Turning up at a Nintendo Labo event as the only adult without a child in tow had me feeling awkward. I felt like a bit like Billy Madison. But within five minutes of building my first piece of kit I was the biggest kid in the room.
Nintendo Labo is simply magic. After getting a chance to build, play and discover how exactly the developer has turned flatpacks into funpacks, I’ve been completely won over once again.
Pre-order the Nintendo Labo Variety Kit for £60 from Tesco Direct
Pre-order the Nintendo Labo Robot Kit for £70 from Tesco Direct
Nintendo Labo – What is it?
This will sound silly, but even moments before building my first Labo, I still didn’t expect it to be just cardboard. Being a console peripheral, and one made by Nintendo, I thought somehow it would be some sort of ‘cardboard plus’. But no, Nintendo’s new way to play genuinely is thin pieces of flatpack card which can be built into toys to be used with a new lineup of video games.
Nintendo Labo release date
The Variety and Robot Kits will be launched on April 27, 2018.
Nintendo Labo Price
You can now pre-order the Nintendo Labo Variety Kit for £59.99 and the Robot Kit for £69.99.
With the Nintendo Switch – in particular using the Joy-Con’s infrared sensor, which I’ll come to later – you can build a piano, a house, a fishing rod, a bike and even your own robot armour to experience games in a brand-new way.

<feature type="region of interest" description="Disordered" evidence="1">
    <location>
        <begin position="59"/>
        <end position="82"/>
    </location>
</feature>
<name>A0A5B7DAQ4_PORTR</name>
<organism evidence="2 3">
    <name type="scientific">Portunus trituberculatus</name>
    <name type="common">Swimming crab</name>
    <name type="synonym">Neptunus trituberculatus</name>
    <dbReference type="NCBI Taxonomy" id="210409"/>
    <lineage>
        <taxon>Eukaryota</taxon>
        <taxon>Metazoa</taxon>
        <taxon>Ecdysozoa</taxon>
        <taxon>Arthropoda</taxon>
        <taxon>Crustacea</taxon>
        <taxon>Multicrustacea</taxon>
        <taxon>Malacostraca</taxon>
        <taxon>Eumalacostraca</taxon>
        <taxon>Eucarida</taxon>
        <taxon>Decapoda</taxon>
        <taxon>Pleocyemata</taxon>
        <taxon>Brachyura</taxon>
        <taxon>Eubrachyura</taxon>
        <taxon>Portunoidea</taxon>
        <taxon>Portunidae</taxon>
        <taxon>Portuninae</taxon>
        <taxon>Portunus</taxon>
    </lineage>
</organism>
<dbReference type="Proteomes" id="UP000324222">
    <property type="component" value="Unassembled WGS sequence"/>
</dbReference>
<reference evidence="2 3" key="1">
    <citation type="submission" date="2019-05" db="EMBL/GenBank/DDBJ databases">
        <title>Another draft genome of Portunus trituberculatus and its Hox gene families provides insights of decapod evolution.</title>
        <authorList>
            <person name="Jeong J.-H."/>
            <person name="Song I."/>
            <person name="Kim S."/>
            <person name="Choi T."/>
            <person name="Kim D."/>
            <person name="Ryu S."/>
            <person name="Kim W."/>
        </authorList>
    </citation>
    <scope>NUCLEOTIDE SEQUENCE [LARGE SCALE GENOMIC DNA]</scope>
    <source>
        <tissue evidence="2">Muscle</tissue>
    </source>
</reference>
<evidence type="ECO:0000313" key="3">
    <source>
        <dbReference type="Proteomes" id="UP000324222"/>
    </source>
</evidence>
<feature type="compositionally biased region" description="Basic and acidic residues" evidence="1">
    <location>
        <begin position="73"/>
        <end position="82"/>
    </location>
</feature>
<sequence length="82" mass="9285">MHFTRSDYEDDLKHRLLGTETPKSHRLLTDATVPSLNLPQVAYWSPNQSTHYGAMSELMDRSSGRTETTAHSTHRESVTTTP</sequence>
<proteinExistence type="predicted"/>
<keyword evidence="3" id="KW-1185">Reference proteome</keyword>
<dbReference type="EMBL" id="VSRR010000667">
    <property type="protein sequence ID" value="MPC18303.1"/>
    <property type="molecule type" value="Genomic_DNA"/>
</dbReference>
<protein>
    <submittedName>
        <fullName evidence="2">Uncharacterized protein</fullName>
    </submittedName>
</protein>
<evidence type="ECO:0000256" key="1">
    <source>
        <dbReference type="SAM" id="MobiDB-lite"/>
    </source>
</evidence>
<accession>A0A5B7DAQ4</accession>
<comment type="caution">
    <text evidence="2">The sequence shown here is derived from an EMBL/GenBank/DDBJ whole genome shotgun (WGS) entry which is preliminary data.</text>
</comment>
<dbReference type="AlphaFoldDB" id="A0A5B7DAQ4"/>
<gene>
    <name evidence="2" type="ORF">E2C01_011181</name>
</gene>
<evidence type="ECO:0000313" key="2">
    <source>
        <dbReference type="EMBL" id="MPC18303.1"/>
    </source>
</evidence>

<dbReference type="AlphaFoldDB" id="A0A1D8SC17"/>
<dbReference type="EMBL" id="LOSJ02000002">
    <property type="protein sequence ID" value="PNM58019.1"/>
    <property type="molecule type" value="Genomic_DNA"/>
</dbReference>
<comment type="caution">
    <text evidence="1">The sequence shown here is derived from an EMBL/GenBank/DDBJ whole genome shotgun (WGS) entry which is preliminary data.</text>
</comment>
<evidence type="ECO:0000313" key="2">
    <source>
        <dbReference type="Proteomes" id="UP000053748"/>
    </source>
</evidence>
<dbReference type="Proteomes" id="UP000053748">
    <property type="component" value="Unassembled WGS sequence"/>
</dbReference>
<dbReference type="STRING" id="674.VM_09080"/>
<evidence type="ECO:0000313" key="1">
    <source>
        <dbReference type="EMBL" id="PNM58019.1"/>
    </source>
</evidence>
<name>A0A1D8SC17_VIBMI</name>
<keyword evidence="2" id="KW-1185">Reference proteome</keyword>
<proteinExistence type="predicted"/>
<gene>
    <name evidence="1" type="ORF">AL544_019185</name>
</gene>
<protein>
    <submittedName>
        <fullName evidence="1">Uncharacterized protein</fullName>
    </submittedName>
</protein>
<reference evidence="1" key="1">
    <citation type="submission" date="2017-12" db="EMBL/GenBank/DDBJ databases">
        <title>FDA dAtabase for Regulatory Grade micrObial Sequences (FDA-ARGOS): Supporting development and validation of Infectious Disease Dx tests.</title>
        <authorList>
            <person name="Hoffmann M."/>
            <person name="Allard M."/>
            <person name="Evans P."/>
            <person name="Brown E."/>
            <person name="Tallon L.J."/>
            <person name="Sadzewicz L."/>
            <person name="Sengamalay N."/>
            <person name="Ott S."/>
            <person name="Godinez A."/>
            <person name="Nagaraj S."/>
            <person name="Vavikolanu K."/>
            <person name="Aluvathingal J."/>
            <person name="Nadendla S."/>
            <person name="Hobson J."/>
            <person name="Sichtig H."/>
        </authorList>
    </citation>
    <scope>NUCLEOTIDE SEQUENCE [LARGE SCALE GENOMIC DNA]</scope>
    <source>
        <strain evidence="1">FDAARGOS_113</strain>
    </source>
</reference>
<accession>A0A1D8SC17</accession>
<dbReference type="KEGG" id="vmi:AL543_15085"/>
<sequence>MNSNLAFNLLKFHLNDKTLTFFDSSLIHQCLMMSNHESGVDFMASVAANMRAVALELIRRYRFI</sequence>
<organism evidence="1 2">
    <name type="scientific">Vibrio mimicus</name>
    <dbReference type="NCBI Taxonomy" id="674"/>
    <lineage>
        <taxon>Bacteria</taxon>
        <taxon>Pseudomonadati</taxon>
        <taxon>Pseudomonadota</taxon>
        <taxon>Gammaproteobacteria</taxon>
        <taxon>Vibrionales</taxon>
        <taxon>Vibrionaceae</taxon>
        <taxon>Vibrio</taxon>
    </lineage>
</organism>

Nintendo Labo comes in two packs: Variety Kit and Robot Kit. The former will enable you to build a bunch of different flatpack creations, including the RC car, the house, the bike, the fishing rod and the piano. The Robot Kit only includes the Robot, naturally. Once these are made, you place the Switch and Joy-Con into your creations to play.
Nintendo Labo – Variety Kit
It won’t take long with Nintendo Labo before your mind explodes with the sheer possibilities this new ‘thing’ introduces. First up is the creation of the cardboard toys themselves, which is an incredibly fun process. I started with the simplest of the set: the RC car. More complex creations like the piano and even the robot can take hours to complete, according to Nintendo – and looking at the amount of detail in these kits, I can see why.
Thankfully the flatpack includes two RC cars as standard, so parents with two children, or an envious parent, can easily get in on the action.
The tutorials are excellent, too, and can be progressed at your own pace, as well as rewound for any steps to be repeated if something goes awry.
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Once the car is complete, then comes playtime. By sliding the two Joy-Con into each side of the cardboard car, you can drive it using the Switch. The display shows both Joy-Con, and touching the on-screen display makes each one vibrate, which makes the car move forward. Mine skated at a 45-degree angle, almost like a chess bishop. As always, Nintendo has anticipated this, and by clicking a button, you get to peek “under the hood” and see how exactly the tech works. You can adjust the frequency at which both Joy-Con vibrate, therefore making it move straight. There’s also an “auto” mode, which uses the right Con’s infrared sensor – by placing objects in front of it, the car will automatically drive to them.